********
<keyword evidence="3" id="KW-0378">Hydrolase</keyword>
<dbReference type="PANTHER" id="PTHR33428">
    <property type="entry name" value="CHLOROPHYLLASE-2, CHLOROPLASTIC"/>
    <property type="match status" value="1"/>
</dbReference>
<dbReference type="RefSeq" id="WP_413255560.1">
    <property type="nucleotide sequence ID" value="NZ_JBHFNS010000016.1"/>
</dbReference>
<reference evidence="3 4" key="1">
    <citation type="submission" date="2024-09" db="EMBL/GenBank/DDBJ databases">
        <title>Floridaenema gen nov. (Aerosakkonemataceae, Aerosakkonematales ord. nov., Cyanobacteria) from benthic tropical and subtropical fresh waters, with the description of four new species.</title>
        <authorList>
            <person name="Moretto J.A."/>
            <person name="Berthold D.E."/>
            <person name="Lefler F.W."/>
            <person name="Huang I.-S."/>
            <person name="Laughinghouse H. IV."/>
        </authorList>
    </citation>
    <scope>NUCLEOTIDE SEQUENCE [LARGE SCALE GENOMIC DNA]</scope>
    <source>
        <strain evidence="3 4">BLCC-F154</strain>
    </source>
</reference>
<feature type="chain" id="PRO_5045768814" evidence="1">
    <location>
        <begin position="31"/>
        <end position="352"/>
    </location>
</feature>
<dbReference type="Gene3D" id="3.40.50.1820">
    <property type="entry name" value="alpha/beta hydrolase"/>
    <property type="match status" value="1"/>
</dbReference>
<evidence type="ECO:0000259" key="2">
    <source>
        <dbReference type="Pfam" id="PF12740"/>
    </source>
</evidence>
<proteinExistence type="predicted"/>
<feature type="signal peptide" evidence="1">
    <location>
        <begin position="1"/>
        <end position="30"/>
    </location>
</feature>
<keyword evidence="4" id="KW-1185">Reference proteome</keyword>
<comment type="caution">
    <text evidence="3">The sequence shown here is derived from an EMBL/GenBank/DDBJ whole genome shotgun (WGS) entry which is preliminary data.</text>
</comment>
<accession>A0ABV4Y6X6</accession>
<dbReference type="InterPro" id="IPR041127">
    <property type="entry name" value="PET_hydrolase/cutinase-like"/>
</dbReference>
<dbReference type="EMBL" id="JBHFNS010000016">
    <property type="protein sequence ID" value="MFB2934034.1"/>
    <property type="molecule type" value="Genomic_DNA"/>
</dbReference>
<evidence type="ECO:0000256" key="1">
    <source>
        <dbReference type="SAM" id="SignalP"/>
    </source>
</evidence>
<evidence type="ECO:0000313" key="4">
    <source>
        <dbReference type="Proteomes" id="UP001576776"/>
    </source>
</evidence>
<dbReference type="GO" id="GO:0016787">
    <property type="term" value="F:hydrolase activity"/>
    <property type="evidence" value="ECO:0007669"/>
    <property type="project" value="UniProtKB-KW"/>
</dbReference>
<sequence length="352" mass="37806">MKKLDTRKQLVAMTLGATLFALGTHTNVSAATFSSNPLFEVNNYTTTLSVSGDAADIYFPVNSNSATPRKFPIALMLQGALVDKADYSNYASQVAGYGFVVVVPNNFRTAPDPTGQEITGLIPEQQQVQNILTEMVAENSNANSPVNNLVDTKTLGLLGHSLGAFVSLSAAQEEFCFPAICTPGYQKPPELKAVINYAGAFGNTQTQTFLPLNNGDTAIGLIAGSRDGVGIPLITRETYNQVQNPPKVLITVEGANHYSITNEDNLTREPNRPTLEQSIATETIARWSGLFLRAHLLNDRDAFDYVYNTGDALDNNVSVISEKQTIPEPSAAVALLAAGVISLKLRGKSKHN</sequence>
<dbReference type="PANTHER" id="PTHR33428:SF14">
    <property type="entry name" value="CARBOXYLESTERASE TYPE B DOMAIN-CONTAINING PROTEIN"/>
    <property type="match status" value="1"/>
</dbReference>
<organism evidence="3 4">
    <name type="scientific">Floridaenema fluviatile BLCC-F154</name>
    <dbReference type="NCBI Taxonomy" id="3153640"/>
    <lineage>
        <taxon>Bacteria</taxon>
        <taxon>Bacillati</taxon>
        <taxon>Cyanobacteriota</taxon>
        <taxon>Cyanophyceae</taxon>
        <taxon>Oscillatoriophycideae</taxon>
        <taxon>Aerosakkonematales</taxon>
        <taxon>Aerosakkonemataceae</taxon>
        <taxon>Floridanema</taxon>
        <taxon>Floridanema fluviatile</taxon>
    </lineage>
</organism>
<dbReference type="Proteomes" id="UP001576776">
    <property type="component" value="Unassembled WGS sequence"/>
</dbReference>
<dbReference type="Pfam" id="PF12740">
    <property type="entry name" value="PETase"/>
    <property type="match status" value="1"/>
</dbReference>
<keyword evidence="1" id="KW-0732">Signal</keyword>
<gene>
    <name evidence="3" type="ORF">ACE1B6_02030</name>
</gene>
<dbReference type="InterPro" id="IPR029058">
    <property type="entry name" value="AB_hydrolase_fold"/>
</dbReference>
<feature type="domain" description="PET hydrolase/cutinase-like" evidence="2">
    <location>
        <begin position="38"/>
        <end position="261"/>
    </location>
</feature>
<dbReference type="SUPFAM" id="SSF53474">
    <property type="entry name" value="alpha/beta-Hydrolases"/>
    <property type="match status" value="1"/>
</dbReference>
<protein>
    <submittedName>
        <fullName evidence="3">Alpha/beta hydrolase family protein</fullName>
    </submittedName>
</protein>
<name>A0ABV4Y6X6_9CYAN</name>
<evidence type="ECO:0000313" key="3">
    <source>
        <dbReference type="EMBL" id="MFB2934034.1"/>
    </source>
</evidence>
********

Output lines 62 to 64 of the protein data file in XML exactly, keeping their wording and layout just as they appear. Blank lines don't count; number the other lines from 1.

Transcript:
    </source>
</evidence>
<evidence type="ECO:0000313" key="4">